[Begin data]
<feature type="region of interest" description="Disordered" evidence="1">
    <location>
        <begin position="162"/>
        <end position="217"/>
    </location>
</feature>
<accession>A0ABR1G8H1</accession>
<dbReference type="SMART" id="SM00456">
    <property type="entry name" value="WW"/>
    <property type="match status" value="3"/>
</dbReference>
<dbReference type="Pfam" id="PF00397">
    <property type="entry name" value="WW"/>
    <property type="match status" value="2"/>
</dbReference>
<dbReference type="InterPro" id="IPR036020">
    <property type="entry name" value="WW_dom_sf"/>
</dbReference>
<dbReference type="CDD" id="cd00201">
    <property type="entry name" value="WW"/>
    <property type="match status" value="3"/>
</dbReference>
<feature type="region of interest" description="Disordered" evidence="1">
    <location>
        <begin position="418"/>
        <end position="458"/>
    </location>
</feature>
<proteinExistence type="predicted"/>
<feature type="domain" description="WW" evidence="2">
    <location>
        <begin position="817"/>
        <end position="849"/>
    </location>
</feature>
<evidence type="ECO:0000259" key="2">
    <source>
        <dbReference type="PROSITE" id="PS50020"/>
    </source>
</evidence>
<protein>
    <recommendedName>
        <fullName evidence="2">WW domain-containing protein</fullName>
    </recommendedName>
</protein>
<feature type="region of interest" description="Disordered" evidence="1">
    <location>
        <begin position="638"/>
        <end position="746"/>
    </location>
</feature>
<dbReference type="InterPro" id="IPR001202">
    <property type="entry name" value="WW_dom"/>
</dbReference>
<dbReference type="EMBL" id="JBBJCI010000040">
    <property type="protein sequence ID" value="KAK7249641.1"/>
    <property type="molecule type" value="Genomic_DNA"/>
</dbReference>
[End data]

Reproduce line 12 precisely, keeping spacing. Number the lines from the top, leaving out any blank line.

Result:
<dbReference type="Pfam" id="PF00397">